The enumerative ordering of the files has presented difficulties in developing a paractical and clear publishing record of a particular title where a large number of printings form the publishing history of the title. In such cases, it is easy to lose a sense of the "shape" of a title's publishing history, and it becomes overly difficult to locate a particular printing one may be looking for. Moreover, the conventional criteria of bibliographical organization, based in relationships between text settings, compound the confusion because they do not adequately reflect the printing practices of the late-nineteenth and early-twentieth centuries. The intention of this bibliography is to reflect structurally, as clearly as possible, the publishing history of a particular title rather than trace overtly the printing history of its text.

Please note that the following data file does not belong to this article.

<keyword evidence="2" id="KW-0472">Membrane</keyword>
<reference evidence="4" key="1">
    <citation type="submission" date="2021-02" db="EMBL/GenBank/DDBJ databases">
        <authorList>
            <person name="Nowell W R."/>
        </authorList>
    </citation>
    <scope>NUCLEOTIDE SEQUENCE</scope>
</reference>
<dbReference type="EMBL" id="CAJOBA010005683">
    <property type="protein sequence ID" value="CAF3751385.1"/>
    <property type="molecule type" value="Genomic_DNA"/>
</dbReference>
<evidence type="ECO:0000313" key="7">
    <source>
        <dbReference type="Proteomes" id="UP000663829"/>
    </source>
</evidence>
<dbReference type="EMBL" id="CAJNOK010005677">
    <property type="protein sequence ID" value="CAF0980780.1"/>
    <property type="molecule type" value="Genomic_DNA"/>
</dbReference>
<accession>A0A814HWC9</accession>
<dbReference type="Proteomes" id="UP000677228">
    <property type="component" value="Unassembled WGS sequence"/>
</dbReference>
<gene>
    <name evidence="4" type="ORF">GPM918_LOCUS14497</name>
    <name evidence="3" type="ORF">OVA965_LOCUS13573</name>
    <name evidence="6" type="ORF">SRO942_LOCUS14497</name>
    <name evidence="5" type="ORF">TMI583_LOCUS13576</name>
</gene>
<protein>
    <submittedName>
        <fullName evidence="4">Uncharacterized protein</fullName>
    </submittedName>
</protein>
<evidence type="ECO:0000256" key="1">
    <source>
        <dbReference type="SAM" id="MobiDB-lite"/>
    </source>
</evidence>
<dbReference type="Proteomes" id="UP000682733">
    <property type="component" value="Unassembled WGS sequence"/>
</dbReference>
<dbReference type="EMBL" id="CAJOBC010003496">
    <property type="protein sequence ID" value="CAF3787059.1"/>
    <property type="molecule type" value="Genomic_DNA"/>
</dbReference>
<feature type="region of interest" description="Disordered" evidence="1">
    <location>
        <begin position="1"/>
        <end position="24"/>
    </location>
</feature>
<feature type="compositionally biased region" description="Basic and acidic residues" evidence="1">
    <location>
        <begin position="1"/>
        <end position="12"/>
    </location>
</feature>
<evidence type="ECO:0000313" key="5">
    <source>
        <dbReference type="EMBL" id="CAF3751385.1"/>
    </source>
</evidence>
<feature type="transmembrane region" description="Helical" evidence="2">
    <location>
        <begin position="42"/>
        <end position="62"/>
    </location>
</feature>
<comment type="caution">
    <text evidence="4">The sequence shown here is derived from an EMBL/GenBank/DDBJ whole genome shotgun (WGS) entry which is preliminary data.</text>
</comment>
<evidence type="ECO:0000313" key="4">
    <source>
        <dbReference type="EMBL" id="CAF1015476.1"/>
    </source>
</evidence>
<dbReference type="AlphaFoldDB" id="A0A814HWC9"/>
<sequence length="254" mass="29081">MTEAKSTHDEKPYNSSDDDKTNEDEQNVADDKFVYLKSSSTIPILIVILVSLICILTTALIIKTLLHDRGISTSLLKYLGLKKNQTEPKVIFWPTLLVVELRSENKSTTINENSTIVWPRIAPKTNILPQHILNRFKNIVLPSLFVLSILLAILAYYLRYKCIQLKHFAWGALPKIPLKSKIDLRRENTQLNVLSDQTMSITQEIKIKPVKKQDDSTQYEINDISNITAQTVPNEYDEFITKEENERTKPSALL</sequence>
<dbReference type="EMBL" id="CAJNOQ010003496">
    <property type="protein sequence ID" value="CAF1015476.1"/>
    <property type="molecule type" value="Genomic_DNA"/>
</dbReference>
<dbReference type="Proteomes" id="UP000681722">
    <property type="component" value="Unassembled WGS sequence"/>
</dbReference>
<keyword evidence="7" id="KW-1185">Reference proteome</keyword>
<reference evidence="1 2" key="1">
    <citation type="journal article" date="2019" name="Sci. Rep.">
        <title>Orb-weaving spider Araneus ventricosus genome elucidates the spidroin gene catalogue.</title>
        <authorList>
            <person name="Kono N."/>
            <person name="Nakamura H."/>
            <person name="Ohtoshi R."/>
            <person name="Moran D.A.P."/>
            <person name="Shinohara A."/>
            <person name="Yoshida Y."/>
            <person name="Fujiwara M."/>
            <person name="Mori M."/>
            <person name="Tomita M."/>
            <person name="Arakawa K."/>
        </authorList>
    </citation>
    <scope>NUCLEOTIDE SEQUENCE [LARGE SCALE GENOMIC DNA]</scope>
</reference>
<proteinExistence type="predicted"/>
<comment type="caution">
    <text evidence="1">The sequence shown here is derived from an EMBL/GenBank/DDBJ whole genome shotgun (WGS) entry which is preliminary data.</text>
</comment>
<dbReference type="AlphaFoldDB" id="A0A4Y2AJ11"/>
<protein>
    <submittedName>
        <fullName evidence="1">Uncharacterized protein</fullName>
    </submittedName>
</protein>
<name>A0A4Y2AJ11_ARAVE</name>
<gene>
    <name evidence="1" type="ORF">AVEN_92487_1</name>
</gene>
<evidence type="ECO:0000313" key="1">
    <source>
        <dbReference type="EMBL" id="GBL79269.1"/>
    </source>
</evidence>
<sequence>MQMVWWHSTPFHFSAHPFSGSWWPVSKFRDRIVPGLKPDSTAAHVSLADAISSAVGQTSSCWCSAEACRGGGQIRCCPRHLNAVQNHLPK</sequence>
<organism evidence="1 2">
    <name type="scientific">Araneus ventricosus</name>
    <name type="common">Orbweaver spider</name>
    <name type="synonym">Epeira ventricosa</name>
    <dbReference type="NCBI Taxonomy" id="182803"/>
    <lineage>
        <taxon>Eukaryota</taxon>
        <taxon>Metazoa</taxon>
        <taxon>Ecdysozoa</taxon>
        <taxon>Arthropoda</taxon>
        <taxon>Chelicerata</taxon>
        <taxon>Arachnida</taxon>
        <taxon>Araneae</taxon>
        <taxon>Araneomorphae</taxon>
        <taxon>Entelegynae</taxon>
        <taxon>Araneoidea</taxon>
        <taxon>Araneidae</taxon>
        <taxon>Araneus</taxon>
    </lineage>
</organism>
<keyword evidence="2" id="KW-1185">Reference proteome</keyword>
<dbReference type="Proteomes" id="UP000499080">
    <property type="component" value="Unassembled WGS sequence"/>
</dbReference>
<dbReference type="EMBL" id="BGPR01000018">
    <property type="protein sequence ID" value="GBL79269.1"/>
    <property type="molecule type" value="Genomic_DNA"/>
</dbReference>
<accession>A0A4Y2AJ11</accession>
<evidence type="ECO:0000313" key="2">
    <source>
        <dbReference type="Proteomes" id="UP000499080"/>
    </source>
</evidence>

In pursuing this approach, some of the conventional terminology gets significantly redefined. For example, the term "edition" does not simply identify a specific text setting, but is also used to distinguish national jurisdiction and subsequent issuances under another company name. While chronology provides basic sequencing, this broader use of the terminology allows the bibliography to distinguish clearly separate national patterns of the publishing history, and, in cases where large numbers of files are involved, to subdivide the presentation along national lines for the sake of clarity. The approach does, however, violate the conventional use of the term "edition". For example, the "First Canadian edition" may be distinguished from the "First US edition" although the texts of the two are printed from an identical (even, common) set of printing plates. A note that the text of the Canadian edition is a sub-edition of the First US edition will be included in the file describing the Canadian edition, providing printing information but keeping that information separate from the publishing history. In like manner, if another company published a reprint in the same jurisdiction, that printing will be identified as the "Second ... edition", even when it is printed from identical (or common) printing plates. In all cases, a change in setting (in keeping with convention) will be distinguished as a separate edition.